That's why this news is so important, and it's why so many ideas were tossed into the reconciliation bill in the first place. My guess is that whatever final bill emerges from the parliamentarian's scrutiny will still have enough ambitious items in it to satisfy most Democrats and most Democratic voters. Some things will be left out, but others will make it.

The ones that miss the mark will likely become fodder in the argument for filibuster reform, since if the legislative filibuster didn't exist it simply would not matter what could be called budget reconciliation and what could not. The parliamentarian's opinion wouldn't have any impact at all, if any bill could pass with 51 votes.

For now, however, the safe bet is that Chuck Schumer will not defy the parliamentarian's opinion and will remove not just the immigration reform language, but anything else that she decides is inappropriate as well.

-- Chris Weigant


Follow Chris on Twitter: @ChrisWeigant


6 Comments on “Senate Parliamentarian Rejects Immigration Reform In Reconciliation Bill”

  1. [1] 
    John M from Ct. wrote:

    My reaction to this was like yours: the big 3.5T bill is going to get trimmed, between the parliamentarian and the holdouts led by Manchin.

    But what's left, and gets passed, will still likely be pretty big and pretty important, and pretty impressive to voters if it is promoted and sold to them correctly.

    Of course, the Democratic Party is not typically very good at selling its policies to middle-of-the-road voters. So there's that, unfortunately.

  2. [2] 
    C. R. Stucki wrote:

    Sorry, off topic, but timely.

    How totally fitting, how utterly appropriate, is it that our last effort prior to leaving Afghanistan after 20 yrs of continuous miscalculation, misjudgment and miscomprehension, was a world-class monumental phuque-up!!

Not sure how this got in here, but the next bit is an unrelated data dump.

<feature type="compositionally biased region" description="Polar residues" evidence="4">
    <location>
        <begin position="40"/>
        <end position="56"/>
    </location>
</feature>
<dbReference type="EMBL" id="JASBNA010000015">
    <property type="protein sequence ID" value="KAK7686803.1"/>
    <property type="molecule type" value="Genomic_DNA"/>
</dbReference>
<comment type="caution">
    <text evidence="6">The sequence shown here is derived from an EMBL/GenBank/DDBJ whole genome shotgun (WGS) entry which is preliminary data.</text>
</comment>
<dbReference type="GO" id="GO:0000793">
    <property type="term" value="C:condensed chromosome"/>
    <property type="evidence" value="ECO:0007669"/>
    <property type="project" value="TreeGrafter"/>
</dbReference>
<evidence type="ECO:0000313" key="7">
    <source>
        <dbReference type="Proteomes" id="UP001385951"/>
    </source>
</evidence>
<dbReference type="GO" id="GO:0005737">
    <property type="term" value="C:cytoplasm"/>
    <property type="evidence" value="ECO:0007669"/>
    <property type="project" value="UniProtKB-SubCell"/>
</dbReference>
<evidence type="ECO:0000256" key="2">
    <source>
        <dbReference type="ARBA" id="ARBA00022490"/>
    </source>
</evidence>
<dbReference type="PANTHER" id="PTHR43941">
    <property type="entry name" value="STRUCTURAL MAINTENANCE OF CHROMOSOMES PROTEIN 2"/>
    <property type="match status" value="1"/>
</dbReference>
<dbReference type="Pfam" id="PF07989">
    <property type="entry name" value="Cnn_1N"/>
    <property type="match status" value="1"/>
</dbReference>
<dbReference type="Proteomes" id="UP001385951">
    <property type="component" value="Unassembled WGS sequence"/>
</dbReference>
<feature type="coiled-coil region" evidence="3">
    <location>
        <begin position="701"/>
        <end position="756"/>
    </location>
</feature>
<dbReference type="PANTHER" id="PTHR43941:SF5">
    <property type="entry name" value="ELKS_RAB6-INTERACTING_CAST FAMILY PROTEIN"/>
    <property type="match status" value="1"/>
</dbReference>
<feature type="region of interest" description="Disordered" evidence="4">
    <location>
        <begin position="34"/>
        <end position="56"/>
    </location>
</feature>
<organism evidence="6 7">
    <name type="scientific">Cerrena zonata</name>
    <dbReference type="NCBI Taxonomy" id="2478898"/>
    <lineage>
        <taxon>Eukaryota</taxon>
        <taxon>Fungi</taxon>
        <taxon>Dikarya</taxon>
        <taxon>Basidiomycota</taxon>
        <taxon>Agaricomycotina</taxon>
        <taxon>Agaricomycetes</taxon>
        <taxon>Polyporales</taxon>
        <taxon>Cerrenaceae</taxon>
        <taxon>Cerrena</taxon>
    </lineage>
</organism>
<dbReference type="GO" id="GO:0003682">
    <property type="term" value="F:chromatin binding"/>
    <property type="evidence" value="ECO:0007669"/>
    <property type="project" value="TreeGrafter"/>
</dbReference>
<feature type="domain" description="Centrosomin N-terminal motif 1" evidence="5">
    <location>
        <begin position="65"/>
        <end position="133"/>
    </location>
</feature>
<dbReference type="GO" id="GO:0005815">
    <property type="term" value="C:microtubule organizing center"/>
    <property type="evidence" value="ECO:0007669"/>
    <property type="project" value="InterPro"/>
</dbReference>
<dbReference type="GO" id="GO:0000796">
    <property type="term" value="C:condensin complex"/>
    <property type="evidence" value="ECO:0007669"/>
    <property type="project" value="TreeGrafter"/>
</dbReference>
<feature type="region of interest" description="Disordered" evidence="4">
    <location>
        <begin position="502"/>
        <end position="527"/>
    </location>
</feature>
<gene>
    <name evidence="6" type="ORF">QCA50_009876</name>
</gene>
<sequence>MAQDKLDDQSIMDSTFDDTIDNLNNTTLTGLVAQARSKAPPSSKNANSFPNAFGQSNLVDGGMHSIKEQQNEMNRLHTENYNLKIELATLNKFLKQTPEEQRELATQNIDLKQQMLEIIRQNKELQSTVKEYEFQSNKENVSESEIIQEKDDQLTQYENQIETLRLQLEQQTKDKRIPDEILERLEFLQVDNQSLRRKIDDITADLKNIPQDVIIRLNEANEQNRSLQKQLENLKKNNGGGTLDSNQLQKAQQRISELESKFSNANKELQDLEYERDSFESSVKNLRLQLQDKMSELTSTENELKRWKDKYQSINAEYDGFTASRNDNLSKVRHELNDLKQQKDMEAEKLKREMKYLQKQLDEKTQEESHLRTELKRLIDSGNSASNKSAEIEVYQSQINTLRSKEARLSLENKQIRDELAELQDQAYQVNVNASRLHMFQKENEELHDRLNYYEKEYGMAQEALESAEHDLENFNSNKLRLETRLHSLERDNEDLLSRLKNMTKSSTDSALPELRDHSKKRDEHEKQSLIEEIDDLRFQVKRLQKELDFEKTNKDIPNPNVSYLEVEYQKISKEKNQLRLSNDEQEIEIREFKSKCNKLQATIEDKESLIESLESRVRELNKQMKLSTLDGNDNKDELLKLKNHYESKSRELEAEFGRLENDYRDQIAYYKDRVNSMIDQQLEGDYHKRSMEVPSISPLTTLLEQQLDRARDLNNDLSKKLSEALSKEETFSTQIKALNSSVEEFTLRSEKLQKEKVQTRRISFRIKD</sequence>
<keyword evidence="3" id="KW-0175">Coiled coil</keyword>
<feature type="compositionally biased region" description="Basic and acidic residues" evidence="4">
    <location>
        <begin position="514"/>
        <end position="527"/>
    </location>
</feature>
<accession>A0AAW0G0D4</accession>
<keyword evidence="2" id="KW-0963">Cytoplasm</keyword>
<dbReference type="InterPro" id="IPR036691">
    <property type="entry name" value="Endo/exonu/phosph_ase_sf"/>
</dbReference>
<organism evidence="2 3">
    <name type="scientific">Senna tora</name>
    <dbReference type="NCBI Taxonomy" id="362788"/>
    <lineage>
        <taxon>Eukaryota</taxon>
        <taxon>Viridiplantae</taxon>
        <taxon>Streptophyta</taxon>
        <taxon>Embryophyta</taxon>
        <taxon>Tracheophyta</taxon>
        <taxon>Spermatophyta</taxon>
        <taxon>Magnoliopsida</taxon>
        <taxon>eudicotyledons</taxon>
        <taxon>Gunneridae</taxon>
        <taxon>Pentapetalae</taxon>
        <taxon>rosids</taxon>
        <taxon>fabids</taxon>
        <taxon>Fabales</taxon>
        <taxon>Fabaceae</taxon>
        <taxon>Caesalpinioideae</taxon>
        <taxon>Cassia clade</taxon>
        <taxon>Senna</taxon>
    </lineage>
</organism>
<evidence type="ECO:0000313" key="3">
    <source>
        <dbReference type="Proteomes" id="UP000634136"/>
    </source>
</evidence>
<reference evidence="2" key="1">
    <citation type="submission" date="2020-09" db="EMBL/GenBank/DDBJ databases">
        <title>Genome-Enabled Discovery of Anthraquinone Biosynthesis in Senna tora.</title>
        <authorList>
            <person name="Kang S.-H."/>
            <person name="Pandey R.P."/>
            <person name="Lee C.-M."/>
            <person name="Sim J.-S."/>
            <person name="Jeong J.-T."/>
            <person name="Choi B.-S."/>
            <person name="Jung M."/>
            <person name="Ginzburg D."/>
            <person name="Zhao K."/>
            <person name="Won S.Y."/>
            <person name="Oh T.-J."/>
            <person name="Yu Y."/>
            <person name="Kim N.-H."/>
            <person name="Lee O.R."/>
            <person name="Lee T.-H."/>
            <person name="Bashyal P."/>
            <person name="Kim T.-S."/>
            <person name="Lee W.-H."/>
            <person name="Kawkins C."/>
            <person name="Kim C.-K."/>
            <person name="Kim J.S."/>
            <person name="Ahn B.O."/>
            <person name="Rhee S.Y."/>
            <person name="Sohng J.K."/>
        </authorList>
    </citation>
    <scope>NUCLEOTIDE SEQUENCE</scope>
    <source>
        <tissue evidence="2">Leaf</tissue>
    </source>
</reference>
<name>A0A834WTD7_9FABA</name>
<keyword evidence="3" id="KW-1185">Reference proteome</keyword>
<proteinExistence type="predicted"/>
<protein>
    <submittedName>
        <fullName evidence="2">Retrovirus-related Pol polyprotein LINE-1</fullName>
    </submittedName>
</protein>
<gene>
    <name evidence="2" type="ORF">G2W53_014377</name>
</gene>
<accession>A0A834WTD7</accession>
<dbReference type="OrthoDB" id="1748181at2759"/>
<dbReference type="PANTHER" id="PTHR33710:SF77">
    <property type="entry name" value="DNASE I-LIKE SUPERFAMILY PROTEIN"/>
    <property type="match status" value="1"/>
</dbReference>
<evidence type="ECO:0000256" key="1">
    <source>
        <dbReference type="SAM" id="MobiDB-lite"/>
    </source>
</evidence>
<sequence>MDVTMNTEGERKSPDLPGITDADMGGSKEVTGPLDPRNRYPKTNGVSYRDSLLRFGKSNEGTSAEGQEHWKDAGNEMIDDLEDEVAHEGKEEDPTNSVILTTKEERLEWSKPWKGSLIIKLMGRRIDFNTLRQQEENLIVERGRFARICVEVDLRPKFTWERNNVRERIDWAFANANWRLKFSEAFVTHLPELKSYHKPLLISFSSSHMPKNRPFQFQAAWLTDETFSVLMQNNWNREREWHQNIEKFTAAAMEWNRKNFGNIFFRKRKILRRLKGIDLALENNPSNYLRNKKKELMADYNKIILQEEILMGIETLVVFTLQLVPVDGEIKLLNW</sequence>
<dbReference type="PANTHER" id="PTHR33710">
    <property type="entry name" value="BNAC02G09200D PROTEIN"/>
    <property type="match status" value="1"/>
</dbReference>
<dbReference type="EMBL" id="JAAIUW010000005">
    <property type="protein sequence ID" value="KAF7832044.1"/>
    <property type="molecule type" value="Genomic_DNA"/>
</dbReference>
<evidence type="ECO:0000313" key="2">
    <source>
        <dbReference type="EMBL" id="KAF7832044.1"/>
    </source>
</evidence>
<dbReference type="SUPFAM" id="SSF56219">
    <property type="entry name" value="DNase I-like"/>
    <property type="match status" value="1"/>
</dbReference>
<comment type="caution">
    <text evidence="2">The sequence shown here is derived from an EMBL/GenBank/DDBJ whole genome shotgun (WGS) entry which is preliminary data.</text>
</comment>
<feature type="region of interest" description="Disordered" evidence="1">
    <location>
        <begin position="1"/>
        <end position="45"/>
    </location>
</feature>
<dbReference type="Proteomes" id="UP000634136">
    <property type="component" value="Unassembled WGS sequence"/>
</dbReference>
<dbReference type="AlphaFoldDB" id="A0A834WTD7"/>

3. [3] 
    MtnCaddy wrote:

    Elizabeth, what say ye about Trudeau winning reelection? Good? Bad?

  4. [4] 
    Elizabeth Miller wrote:


    How totally fitting, indeed! Was thinking the exact same thing ...

  5. [5] 
    Elizabeth Miller wrote:


    Well, the Conservative Party of Canada scares me, despite the nice face O'Toole tried to put on it. His party didn't like that particular strategy one bit, either. O'Toole's "concession" speech was one big whine about how he believes Trudeau wants to call another election in 18 months and that the Conservative party will be ready for it. LOL

    So, in my riding, Kitchener Centre, the incumbent Liberal MP Raj Saini, was "disavowed" by the Liberal Party of Canada in the wake of allegations against him of inappropriate behavior of a sexual nature. It was too late to take him off the ballot so if he had won he would have had to sit in the House of Commons as an independent member.

    I don't know him well enough to comment on the veracity of complaints against him. Hell, I don't even know what they are.

    So, I took it upon myself to take the opportunity and do something I've never done and won't ever do again - vote for a party and candidate that has zero chance of ever accomplishing anything of substance ...

    I voted for the Green Party candidate in my riding!!! Yeah, I did ... and, guess what? He won! I shit you not! And, by a veritable landslide, too. Heh.

    Guess I'll pay some attention to how he gets along. :)

    The result of this election proves how boring we are ... pretty much the same House of Commons membership as before the election.

    I'm very happy that Justin Trudeau is still the prime minister. Which is a somewhat sad commentary on the choices we had. Ahem

    I am of the mind that we won't be enduring another federal election for a few years. Actually, enduring is the wrong word as our election campaigns last only about 30 days. Seriously! Despite what O'Toole says. :)

  6. [6] 
    Elizabeth Miller wrote:

    Sorry, guess I should have mentioned that Erin O'Toole is the current leader of the Conservative Party of Canada. For how long, who knows ...